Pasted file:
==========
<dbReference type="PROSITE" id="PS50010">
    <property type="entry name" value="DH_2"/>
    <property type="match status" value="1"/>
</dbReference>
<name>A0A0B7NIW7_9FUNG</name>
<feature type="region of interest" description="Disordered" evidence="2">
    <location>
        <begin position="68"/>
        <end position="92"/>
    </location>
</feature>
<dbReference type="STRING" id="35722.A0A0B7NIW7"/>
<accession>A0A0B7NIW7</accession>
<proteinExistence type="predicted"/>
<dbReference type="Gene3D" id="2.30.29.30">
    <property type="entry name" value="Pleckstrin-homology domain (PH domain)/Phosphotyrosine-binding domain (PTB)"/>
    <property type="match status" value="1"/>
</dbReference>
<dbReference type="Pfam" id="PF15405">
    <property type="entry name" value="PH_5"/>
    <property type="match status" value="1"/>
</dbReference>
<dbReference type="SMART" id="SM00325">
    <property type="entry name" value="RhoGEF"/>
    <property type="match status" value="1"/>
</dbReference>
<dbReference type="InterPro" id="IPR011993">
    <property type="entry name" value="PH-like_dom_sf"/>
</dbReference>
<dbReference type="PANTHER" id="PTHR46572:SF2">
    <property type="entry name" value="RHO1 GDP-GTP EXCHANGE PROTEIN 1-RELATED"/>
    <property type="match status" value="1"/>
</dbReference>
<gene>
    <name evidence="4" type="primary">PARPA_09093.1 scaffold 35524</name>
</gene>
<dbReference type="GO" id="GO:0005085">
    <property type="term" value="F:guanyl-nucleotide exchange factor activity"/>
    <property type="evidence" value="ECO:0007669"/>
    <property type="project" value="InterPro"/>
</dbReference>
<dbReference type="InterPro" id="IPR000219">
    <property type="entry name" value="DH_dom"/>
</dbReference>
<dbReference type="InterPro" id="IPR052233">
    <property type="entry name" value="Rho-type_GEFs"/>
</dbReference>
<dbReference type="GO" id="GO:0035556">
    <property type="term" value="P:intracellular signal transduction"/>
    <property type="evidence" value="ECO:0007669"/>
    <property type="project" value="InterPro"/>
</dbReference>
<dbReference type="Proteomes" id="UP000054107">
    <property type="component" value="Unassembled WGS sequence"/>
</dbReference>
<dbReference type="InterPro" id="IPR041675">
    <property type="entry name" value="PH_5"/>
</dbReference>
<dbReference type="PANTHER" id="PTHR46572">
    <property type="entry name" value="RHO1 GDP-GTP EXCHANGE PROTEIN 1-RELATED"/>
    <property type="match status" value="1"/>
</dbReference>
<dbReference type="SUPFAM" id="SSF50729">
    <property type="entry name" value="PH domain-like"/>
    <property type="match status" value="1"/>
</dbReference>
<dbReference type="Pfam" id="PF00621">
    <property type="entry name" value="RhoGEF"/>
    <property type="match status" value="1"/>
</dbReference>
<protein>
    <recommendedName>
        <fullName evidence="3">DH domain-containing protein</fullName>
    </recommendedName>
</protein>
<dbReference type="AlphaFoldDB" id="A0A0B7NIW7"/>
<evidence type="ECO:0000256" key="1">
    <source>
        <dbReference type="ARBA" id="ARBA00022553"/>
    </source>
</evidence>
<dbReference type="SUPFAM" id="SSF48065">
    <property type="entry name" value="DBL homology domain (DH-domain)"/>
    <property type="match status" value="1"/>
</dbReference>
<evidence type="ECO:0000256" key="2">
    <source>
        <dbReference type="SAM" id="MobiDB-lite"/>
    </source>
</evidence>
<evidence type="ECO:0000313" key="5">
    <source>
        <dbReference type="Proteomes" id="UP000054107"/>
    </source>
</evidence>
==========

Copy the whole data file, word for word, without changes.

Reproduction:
<dbReference type="PROSITE" id="PS50010">
    <property type="entry name" value="DH_2"/>
    <property type="match status" value="1"/>
</dbReference>
<name>A0A0B7NIW7_9FUNG</name>
<feature type="region of interest" description="Disordered" evidence="2">
    <location>
        <begin position="68"/>
        <end position="92"/>
    </location>
</feature>
<dbReference type="STRING" id="35722.A0A0B7NIW7"/>
<accession>A0A0B7NIW7</accession>
<proteinExistence type="predicted"/>
<dbReference type="Gene3D" id="2.30.29.30">
    <property type="entry name" value="Pleckstrin-homology domain (PH domain)/Phosphotyrosine-binding domain (PTB)"/>
    <property type="match status" value="1"/>
</dbReference>
<dbReference type="Pfam" id="PF15405">
    <property type="entry name" value="PH_5"/>
    <property type="match status" value="1"/>
</dbReference>
<dbReference type="SMART" id="SM00325">
    <property type="entry name" value="RhoGEF"/>
    <property type="match status" value="1"/>
</dbReference>
<dbReference type="InterPro" id="IPR011993">
    <property type="entry name" value="PH-like_dom_sf"/>
</dbReference>
<dbReference type="PANTHER" id="PTHR46572:SF2">
    <property type="entry name" value="RHO1 GDP-GTP EXCHANGE PROTEIN 1-RELATED"/>
    <property type="match status" value="1"/>
</dbReference>
<gene>
    <name evidence="4" type="primary">PARPA_09093.1 scaffold 35524</name>
</gene>
<dbReference type="GO" id="GO:0005085">
    <property type="term" value="F:guanyl-nucleotide exchange factor activity"/>
    <property type="evidence" value="ECO:0007669"/>
    <property type="project" value="InterPro"/>
</dbReference>
<dbReference type="InterPro" id="IPR000219">
    <property type="entry name" value="DH_dom"/>
</dbReference>
<dbReference type="InterPro" id="IPR052233">
    <property type="entry name" value="Rho-type_GEFs"/>
</dbReference>
<dbReference type="GO" id="GO:0035556">
    <property type="term" value="P:intracellular signal transduction"/>
    <property type="evidence" value="ECO:0007669"/>
    <property type="project" value="InterPro"/>
</dbReference>
<dbReference type="Proteomes" id="UP000054107">
    <property type="component" value="Unassembled WGS sequence"/>
</dbReference>
<dbReference type="InterPro" id="IPR041675">
    <property type="entry name" value="PH_5"/>
</dbReference>
<dbReference type="PANTHER" id="PTHR46572">
    <property type="entry name" value="RHO1 GDP-GTP EXCHANGE PROTEIN 1-RELATED"/>
    <property type="match status" value="1"/>
</dbReference>
<dbReference type="SUPFAM" id="SSF50729">
    <property type="entry name" value="PH domain-like"/>
    <property type="match status" value="1"/>
</dbReference>
<dbReference type="Pfam" id="PF00621">
    <property type="entry name" value="RhoGEF"/>
    <property type="match status" value="1"/>
</dbReference>
<protein>
    <recommendedName>
        <fullName evidence="3">DH domain-containing protein</fullName>
    </recommendedName>
</protein>
<dbReference type="AlphaFoldDB" id="A0A0B7NIW7"/>
<evidence type="ECO:0000256" key="1">
    <source>
        <dbReference type="ARBA" id="ARBA00022553"/>
    </source>
</evidence>
<dbReference type="SUPFAM" id="SSF48065">
    <property type="entry name" value="DBL homology domain (DH-domain)"/>
    <property type="match status" value="1"/>
</dbReference>
<evidence type="ECO:0000256" key="2">
    <source>
        <dbReference type="SAM" id="MobiDB-lite"/>
    </source>
</evidence>
<evidence type="ECO:0000313" key="5">
    <source>
        <dbReference type="Proteomes" id="UP000054107"/>
    </source>
</evidence>